The drive from Birmingham to Lansing is pretty much a straight shot up I-96, much to the dismay of towns like Howell, Fowlerville, and Williamston. The new Interstate bypassed them all. The Flying Coffin’s throbbing 6 cylinder, 255 cu. in. engine, mastered by its Powerglide automatic transmission, was ready to be unleashed. To be on the safe side, I took the small plastic statue of St. Christopher my mother had given me out of the glovebox and placed it on the dash.
I don’t recall much of the drive up to the MSU ad department. The green, Mid-Michigan countryside seemed to turn into a blur of green and blue, supported by the thumping of the outside air rushing through my open windows. I pulled into the parking lot at 4:58 PM. I had driven 87 miles in 48 minutes!! Running up the stairs, I realized that traveling at almost the speed of light had made the interior temperature of the car go up to about 475 degrees. I was soaking wet! If the Campbell-Ewald recruiter mentioned anything about it, I would cleverly tell him that I had gone swimming and happened to wear the wrong “suit.” I was pretty sure that ad guys appreciated a rapier-sharp wit.
I was ushered into a small conference room where the recruiter greeted me. He began by telling me something that I already knew. He had asked our department chairman for the names of five grad students he might like to interview. Then he told me something I didn’t know. He was visiting a total of five Big 10 schools and interviewing five at each school. From this pool of 25 young men (yes, I know…but there weren’t very many women ad majors way back then) Campbell-Ewald was going to choose five to be admitted to their management training program. Hmmmm. I had a one in five chance. I knew that I needed something to make him remember me among the sea of eager white faces he would be meeting. As he looked down to shuffle through his papers, I slowly took out the golden ticket I had just received from Ted Teegarden. I looked at the contacts he gave me, not recognizing any of them. We started the usual interview “Dance of Ennui, ” where we talked about our pasts and what brought us into advertising. I thought this was a good time to use the golden ticket. I told the recruiter about my buddies, Gail Smith, Bunkie Knudsen, Jack Morrisey, Ted Mecke, amd John Delorean. Again, hmmmmm. That didn’t seem to phase him, or else he knew that I was lying. Then he commented on my last name. “Are you related to the Mayor of Detroit?” I told him that, indeed, I was. He was my dad’s younger brother and my godfather. His face lit up. “So you’re a Westsider,” he said, referring to the fact that I grew up on the west side of Woodward Ave. “So am I!” We found out that we’d grown up only a few miles from each other, gone to the same hamburger joints, went to the same movie theaters, and had endured the agony of buying back-to-school clothes at the same Federals.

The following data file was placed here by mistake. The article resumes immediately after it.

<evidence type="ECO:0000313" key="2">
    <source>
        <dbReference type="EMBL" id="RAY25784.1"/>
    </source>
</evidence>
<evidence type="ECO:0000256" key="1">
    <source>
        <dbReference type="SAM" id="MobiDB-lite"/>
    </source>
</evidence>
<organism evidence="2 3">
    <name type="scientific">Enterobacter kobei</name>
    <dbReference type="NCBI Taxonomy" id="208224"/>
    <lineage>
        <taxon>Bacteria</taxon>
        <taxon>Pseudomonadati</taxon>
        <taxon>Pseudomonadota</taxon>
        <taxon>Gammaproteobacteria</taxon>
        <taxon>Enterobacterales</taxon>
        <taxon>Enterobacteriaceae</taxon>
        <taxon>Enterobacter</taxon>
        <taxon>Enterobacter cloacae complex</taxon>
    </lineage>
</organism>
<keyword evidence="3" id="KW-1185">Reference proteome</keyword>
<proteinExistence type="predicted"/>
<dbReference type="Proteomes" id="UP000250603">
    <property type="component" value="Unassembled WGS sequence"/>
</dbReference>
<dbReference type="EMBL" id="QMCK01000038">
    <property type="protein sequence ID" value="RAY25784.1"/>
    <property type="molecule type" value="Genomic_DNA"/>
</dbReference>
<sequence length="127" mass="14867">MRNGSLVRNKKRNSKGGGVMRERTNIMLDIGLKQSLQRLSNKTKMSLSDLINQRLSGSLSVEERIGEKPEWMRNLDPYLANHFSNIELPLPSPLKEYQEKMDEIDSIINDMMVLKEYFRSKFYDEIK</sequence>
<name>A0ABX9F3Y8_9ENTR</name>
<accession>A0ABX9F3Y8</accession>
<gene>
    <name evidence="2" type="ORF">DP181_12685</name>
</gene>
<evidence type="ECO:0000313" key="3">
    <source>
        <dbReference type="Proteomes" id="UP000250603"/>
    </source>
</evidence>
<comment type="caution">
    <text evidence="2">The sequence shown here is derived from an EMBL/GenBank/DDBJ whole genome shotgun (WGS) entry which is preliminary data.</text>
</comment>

He asked on what street I lived. I told him that it was Prairie, a few houses north of Grand River Ave. A big smile grew on his face. My dad used to own a bar on that corner. “The Pink Pony!” I exclaimed. He said, ‘Yes!” I said, “I know it well!” He said, “What a coincidence!” I said, “I know!” I did know the Pink Pony very well. It was only about 200 yards from our front door, and featured the biggest TV I had ever seen. Most Saturday and Sunday evenings my mom would say, “Tom, can you go get your father? Dinner’s ready.” I would trot down the street and timidly stick my head in the door that opened to a dark cavern filled with smoke and the smell of stale beer. Men’s voices would try to out shout each other as they argued over who was a better Detroit Tiger, the new kid named Al Kaline, or the legendary Charlie Gehringer. “Dad! You have to come home now. Dinner’s ready.” My dad would immediately emerge from the darkness and hold my hand as we walked home.
The Campbell-Ewald recruiter and I talked and reminisced for over 90 minutes…much to the chagrin of his next interview. As I left, he winked and said, “We’ll be in touch.” I learned something that afternoon. Sometimes you have to break away from the pro-forma “Dance of Ennui” and engage the schmooze gear to really know someone.
Next: Manchild In The Promised Land